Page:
Arizona PIRG Education Fund Commends Release of Labor Dept.'s Proposed Rule To End Conflicted Retirement Advice

The Arizona PIRG Education Fund today commended the public release of the Department of Labor’s proposed rule that would strengthen the ability for Americans to save for retirement by addressing conflicts of interest that arise when brokers and financial advisers give retirement advice.

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Blog Post | Consumer Protection

CFPB Adds Consumer Stories to Public Complaint Database | Ed Mierzwinski

Yesterday, the CFPB took a step to make its excellent public database of consumer complaints even better, by adding complaint narratives (stories), but only with the consumer's consent. It's a step we've long urged. It will enrich our research into the marketplace, help consumers make choices and help good-actor firms avoid bad practices by others.

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News Release | Arizona PIRG Education Fund | Consumer Protection

Group Commends Consumer Product Safety Commission for Taking First Step Toward Banning Lead in Children

Yesterday, the Consumer Product Safety Commission (CPSC) took a long overdue first step toward banning lead in children’s metal jewelry. We have known for decades that lead can cause permanent developmental damage in children or even death, so we commend the CPSC commissioners for voting to protect children from lead exposure.

> Keep Reading
News Release | Arizona PIRG Education Fund | Consumer Protection

Arizona PIRG Education Fund Alerts Shoppers To Toy Hazards

Hazardous toys are still sold in stores across the country, according to the 21st annual toy safety survey released today by the Arizona PIRG Education Fund.  While we can report substantial progress after more than two decades of advocacy on behalf of America’s littlest consumers, the Arizona PIRG Education Fund still found trouble in toyland.

> Keep Reading
News Release | Arizona PIRG Education Fund | Consumer Protection

Consumer Group Alerts Shoppers To Hidden Toy Hazards

Hazardous toys continue to be sold in stores across the country, according to the 20th annual toy safety survey released today by the Arizona PIRG Education Fund.

> Keep Reading
News Release | Arizona PIRG Education Fund | Consumer Protection

New Report Documents Dangerous Chemicals in Baby Products

Toxic chemicals can be found in common baby products, according to a new report released today by the Arizona PIRG Education Fund. “The Right Start: The Need to Eliminate Toxic Chemicals from Baby Products” documents toxic chemicals, including phthalates and polybrominated diphenyl ethers (PBDEs), in teethers, bath books, and sleep accessories.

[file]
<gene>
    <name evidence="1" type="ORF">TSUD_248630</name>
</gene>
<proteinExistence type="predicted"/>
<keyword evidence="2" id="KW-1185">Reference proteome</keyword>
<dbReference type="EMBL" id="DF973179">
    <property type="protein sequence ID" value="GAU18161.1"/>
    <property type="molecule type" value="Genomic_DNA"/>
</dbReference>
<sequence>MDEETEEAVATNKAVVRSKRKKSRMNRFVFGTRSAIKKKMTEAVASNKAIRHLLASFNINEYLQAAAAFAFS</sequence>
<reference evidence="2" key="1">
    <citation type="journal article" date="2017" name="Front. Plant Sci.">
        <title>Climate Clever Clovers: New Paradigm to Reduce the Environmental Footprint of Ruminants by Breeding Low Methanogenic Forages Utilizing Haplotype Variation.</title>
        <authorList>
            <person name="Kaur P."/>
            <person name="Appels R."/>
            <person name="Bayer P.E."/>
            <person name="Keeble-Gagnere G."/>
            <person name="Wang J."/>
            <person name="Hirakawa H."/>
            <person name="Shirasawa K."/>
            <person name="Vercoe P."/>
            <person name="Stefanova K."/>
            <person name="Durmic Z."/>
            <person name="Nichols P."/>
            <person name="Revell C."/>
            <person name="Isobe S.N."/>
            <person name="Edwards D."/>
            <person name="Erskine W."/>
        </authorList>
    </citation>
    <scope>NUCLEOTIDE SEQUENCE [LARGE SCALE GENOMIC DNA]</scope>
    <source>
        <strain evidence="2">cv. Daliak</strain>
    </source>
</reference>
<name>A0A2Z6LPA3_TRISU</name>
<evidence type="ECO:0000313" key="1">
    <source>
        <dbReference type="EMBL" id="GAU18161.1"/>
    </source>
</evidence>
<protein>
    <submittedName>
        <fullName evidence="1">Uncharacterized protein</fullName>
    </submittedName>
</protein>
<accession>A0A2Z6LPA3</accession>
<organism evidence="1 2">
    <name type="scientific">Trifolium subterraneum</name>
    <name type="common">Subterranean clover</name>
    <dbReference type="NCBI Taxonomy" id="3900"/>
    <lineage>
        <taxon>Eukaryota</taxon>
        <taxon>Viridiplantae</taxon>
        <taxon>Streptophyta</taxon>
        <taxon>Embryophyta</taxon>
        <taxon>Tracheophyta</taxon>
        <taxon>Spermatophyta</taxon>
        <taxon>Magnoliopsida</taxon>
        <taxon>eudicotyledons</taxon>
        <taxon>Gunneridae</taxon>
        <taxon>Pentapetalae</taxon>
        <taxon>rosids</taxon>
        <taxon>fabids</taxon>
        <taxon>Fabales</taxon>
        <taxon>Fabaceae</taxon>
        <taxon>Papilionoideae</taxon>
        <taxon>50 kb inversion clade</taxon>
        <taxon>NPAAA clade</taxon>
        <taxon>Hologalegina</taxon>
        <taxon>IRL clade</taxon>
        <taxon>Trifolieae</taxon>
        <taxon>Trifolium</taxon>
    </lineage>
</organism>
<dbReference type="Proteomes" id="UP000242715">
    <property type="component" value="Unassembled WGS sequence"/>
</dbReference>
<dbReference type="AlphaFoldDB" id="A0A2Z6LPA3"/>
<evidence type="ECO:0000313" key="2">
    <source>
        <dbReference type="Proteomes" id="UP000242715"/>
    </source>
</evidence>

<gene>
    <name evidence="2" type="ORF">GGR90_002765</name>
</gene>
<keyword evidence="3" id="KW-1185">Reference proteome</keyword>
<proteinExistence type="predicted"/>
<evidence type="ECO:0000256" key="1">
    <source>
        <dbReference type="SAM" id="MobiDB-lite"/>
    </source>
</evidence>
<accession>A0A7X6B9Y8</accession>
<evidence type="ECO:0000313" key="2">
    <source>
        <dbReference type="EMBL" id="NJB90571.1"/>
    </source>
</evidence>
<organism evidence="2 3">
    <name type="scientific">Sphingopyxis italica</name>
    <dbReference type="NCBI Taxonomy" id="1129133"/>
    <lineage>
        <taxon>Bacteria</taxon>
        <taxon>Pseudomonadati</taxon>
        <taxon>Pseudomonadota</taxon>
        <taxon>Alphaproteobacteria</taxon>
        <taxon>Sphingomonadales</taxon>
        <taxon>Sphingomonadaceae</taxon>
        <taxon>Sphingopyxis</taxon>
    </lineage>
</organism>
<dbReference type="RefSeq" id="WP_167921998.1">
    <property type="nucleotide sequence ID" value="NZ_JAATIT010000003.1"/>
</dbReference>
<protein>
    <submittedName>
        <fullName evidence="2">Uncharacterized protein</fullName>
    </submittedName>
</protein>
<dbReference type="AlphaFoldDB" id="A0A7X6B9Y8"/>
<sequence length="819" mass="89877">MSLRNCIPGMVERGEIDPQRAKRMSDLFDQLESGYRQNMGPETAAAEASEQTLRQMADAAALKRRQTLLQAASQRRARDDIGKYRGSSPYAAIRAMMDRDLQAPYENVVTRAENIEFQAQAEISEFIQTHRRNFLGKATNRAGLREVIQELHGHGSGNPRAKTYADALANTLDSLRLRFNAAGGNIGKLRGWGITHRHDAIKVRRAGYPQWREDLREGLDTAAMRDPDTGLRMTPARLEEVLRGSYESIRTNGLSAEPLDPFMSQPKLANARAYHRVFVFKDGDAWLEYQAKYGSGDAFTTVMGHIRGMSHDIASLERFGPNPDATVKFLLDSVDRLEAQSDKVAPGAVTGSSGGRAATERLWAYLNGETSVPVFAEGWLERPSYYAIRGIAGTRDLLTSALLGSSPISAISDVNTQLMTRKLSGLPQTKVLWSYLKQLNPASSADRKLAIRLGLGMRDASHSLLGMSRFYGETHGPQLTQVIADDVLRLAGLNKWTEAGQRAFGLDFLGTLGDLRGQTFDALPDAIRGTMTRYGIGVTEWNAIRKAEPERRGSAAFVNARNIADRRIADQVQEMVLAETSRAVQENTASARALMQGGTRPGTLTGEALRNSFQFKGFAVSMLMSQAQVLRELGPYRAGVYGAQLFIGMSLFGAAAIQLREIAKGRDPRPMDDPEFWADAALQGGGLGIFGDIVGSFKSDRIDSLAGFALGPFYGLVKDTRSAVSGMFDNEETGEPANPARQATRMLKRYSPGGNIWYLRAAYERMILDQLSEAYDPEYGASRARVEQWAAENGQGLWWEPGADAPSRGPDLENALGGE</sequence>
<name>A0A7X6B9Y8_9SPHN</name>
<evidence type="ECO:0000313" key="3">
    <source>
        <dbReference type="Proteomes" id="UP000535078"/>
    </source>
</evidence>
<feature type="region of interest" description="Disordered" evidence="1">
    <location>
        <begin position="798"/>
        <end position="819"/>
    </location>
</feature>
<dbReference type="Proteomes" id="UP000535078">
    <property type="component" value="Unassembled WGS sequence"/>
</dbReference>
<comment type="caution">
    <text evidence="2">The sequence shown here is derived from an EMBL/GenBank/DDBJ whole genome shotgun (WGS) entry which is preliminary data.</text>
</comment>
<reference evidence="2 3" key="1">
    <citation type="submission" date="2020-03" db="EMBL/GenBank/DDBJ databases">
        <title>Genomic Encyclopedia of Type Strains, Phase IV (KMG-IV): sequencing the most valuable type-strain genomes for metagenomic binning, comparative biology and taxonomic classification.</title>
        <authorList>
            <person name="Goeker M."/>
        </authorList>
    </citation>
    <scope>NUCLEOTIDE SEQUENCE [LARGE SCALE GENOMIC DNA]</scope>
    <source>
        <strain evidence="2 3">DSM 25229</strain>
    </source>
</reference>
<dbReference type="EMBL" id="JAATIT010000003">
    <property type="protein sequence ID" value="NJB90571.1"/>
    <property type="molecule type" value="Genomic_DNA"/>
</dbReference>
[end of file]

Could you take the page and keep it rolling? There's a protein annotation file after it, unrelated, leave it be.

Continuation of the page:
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News Release | U.S. PIRG Education Fund

The U.S. Food and Drug Administration (FDA) has confirmed today that the drug manufacturers Dr. Reddy’s and Perrigo have initiated a voluntary recall of all of their generic versions of Zantac (ranitidine) -- commonly used to treat heartburn -- due to carcinogen contamination.

News Release | U.S. PIRG Education Fund

Despite more than 50 infant deaths from inclined sleepers, including the Fisher-Price Rock ‘n Play and the Kids II Rocking Sleeper, many versions of this type of product remain for sale and in homes. The U.S. Consumer Product Safety Commission (CPSC) is proposing a new rule that would virtually end the sale of inclined sleepers. 

News Release | Arizona PIRG Education Fund

A new report from Arizona PIRG Education Fund and Frontier Group highlights municipalities across the country that are making the switch to electric buses and reaping the benefits on dual fronts -- reducing emissions as well as operating expenses.

News Release | U.S. PIRG Education Fund

A new analysis of publicly available information from the FDA by U.S. Public Interest Research Group Education Fund finds only 26 percent of a class of recalled blood pressure medications have been assessed for carcinogen contamiantion -- and the majority had some lots with higher levels than the FDA considers safe.